Privacy and Information Acquisition in Competitive Markets
AbstractPersonal privacy is studied in the context of a competitive product (or labor) market. Firms initially post prices (or wages) they promise to charge (or pay) individuals whose applications are ultimately approved. Contracts are incomplete because the amount of information firms acquire about applicants cannot be observed. When information acquisition corresponds to searching for bad news, firms search too hard in equilibrium. Consumers can ameliorate this by demanding inefficiently small levels of output. If economic characteristics differ across groups of applicants and price discrimination is prohibited, then members of the high-risk group are subjected to more scrutiny and suffer disproportionately high rejection rates. When information acquisition corresponds to searching for good news, firms acquire too little information about their applicants in equilibrium. Finally, if rejected applicants remain in the market and continue to apply to dfferent firms, then the resulting adverse selection may be so severe that all parties would be better off if no information was collected at all.
Download InfoIf you experience problems downloading a file, check if you have the proper application to view it first. In case of further problems read the IDEAS help page. Note that these files are not on the IDEAS site. Please be patient as the files may be large.
Bibliographic InfoPaper provided by Berkeley Olin Program in Law & Economics in its series Berkeley Olin Program in Law & Economics, Working Paper Series with number qt5hk0k89w.
Date of creation: 19 May 2004
Date of revision:
Please report citation or reference errors to , or , if you are the registered author of the cited work, log in to your RePEc Author Service profile, click on "citations" and make appropriate adjustments.:
- Alessandro Acquisti & Hal R. Varian, 2005.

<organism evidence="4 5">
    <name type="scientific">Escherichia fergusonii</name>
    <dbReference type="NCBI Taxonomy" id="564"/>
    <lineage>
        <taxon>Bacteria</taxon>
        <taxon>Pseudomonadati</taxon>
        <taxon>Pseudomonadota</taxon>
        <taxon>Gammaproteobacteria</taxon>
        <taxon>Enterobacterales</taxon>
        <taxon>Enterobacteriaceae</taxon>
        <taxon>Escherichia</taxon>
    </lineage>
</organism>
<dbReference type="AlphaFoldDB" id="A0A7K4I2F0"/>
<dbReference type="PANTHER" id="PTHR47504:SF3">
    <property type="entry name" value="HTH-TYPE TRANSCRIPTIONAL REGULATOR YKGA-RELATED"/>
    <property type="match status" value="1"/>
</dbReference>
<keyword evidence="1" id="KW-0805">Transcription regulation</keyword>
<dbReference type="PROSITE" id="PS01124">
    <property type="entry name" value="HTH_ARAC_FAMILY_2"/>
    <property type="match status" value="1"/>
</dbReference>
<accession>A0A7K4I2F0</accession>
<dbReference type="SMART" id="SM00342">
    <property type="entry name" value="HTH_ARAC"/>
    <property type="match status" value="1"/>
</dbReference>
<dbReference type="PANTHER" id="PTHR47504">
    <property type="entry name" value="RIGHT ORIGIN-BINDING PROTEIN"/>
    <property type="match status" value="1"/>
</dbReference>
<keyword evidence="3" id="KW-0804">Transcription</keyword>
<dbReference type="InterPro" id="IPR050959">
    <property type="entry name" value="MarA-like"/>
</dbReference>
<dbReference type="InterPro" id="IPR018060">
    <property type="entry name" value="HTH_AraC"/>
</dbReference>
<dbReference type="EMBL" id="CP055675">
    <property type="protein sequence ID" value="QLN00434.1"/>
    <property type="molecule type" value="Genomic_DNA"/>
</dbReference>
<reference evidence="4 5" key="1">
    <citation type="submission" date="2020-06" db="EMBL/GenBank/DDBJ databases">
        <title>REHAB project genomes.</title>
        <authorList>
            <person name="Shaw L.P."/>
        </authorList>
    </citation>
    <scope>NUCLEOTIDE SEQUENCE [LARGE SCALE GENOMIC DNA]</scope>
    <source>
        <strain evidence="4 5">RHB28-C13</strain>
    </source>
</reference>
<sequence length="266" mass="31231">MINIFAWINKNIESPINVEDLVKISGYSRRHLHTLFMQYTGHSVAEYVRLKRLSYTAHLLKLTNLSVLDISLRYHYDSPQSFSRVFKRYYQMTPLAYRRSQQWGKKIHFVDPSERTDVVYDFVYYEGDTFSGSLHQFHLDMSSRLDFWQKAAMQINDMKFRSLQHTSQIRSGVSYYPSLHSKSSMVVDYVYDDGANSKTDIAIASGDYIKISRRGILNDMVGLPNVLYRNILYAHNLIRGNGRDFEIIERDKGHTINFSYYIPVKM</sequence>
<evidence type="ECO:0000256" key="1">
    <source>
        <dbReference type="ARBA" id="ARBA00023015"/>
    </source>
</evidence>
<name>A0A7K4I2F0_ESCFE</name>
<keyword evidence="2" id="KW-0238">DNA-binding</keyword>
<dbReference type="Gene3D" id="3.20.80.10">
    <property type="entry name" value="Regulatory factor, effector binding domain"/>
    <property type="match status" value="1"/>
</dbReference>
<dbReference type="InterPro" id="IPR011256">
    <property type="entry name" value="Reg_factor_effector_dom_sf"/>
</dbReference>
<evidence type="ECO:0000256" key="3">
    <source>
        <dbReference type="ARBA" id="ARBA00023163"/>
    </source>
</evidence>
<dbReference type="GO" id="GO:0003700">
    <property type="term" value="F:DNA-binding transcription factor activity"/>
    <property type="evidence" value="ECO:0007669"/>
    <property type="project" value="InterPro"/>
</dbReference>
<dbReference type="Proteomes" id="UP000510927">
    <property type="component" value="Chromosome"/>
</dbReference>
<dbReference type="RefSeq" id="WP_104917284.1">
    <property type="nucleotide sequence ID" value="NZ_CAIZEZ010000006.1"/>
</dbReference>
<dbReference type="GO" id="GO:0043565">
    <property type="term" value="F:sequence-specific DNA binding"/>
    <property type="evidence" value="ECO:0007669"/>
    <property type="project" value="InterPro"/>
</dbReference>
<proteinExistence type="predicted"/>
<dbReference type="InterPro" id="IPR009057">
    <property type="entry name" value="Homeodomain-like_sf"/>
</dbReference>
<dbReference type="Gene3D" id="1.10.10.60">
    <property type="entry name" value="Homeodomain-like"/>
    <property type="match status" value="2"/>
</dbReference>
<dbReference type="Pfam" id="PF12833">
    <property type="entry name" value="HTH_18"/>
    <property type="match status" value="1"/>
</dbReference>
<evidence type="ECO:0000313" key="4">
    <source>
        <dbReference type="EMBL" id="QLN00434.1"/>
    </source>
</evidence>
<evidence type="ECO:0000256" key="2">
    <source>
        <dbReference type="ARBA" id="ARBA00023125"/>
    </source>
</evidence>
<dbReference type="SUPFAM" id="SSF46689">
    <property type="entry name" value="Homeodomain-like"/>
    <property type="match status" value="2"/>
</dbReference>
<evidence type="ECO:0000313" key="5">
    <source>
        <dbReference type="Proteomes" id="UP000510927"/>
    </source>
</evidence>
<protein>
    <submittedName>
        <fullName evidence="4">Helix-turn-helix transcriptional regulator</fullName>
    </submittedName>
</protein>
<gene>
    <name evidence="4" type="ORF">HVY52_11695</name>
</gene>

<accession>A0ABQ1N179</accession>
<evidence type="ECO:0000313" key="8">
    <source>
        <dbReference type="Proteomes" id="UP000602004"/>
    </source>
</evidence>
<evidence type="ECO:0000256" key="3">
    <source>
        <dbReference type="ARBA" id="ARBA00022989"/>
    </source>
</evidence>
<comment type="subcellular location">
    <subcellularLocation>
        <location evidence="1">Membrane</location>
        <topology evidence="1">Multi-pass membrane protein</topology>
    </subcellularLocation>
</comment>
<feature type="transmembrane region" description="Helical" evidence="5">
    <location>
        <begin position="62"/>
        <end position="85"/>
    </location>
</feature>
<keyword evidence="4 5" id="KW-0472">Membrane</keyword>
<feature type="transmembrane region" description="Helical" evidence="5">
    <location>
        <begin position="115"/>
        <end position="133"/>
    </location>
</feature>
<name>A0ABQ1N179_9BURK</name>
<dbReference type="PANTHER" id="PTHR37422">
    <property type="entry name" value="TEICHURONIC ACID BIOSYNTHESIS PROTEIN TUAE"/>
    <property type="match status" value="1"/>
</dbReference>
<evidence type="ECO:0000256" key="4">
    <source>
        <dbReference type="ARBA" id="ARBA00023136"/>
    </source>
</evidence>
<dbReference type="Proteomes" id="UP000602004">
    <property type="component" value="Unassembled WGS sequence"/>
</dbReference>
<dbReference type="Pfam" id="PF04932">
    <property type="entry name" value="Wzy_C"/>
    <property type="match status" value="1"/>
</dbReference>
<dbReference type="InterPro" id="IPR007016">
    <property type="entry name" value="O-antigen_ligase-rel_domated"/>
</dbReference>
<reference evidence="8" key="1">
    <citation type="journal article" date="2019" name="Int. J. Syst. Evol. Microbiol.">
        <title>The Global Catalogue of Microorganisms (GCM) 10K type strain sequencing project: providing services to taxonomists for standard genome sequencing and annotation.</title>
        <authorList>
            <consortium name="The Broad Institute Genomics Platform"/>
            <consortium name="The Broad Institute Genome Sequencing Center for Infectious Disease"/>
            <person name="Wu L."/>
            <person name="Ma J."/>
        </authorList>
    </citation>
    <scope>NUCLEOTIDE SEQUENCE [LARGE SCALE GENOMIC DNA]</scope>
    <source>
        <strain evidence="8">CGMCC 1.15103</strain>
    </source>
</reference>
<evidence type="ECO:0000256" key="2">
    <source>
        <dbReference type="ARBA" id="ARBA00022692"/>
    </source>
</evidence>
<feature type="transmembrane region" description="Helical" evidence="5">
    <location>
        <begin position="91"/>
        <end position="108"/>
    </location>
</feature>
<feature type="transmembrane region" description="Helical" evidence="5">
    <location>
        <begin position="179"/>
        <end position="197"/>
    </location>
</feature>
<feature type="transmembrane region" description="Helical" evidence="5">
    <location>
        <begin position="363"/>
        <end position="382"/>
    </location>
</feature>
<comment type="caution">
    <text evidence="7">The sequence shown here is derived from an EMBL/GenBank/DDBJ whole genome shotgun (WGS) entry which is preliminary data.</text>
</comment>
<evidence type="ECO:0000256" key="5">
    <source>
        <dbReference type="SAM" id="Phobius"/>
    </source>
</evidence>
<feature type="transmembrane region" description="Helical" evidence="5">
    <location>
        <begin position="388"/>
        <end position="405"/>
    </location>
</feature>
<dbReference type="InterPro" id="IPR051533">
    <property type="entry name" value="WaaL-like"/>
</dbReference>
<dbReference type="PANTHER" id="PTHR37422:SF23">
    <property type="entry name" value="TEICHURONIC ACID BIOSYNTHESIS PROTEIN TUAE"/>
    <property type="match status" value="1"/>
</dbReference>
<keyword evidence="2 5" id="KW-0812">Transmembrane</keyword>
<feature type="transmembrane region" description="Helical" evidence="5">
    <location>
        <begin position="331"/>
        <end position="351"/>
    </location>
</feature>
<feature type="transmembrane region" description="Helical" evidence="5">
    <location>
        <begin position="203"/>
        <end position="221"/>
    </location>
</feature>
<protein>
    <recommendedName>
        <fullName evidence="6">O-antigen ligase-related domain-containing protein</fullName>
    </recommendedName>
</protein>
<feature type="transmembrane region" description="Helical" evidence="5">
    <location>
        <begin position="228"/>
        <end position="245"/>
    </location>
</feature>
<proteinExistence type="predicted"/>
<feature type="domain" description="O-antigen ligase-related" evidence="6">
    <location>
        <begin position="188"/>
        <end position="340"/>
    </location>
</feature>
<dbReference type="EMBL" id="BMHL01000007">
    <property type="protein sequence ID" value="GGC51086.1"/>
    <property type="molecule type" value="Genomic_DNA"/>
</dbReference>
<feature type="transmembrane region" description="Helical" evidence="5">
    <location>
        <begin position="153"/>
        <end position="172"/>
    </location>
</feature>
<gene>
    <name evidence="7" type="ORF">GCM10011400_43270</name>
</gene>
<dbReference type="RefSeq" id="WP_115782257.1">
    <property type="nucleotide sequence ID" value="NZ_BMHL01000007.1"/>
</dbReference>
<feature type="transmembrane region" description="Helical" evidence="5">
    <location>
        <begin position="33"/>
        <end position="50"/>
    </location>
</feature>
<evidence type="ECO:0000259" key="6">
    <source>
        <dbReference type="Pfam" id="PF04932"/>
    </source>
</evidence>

"Conditioning Prices on Purchase History,"
INFORMS, vol. 24(3), pages 367-381, May.
- James D. Dana, 2000.
"Competition in Price and Availability when Availability is Unobservable,"
Econometric Society World Congress 2000 Contributed Papers
1450, Econometric Society.
- Dana, James D, Jr, 2001. "Competition in Price and Availability When Availability is Unobservable," RAND Journal of Economics, The RAND Corporation, vol. 32(3), pages 497-513, Autumn.
- Fahad Khalil, 1997. "Auditing Without Commitment," RAND Journal of Economics, The RAND Corporation, vol. 28(4), pages 629-640, Winter.
- George J. Stigler, 1980. "An Introduction to Privacy in Economics and Politics," University of Chicago - George G. Stigler Center for Study of Economy and State 10, Chicago - Center for Study of Economy and State.
- Alicia H. Munnell, 1992.
"Mortgage lending in Boston: interpreting HMDA data,"
92-7, Federal Reserve Bank of Boston.
- Munnell, Alicia H. & Geoffrey M. B. Tootell & Lynn E. Browne & James McEneaney, 1996. "Mortgage Lending in Boston: Interpreting HMDA Data," American Economic Review, American Economic Association, vol. 86(1), pages 25-53, March.
- Jean Tirole, 1988. "The Theory of Industrial Organization," MIT Press Books, The MIT Press, edition 1, volume 1, number 0262200716, January.
- Jappelli, Tullio & Pagano, Marco, 1991.
"Information Sharing in Credit Markets,"
CEPR Discussion Papers
579, C.E.P.R. Discussion Papers.
- Hirshleifer, Jack, 1971. "The Private and Social Value of Information and the Reward to Inventive Activity," American Economic Review, American Economic Association, vol. 61(4), pages 561-74, September.
- Curtis R. Taylor, 2004. "Consumer Privacy and the Market for Customer Information," RAND Journal of Economics, The RAND Corporation, vol. 35(4), pages 631-650, Winter.
- Hui, Kai-Lung & Png, Ivan P. L., 2005.
"The Economics of Privacy,"
- Heidrun Hoppe & Ulrich Lehmann-Grube, 2008.
"Price competition in markets with customer testing: the captive customer effect,"
Springer, vol. 35(3), pages 497-521, June.
- Hoppe, Heidrun C. & Lehmann-Grube, Ulrich, 2007. "Price Competition in Markets with Customer Testing: The Captive Customer Effect," CEPR Discussion Papers 6229, C.E.P.R. Discussion Papers.
- Benjamin Hermalin & Michael Katz, 2006. "Privacy, property rights and efficiency: The economics of privacy as secrecy," Quantitative Marketing and Economics, Springer, vol. 4(3), pages 209-239, September.
For technical questions regarding this item, or to correct its authors, title, abstract, bibliographic or download information, contact: (Lisa Schiff).
If references are entirely missing, you can add them using this form.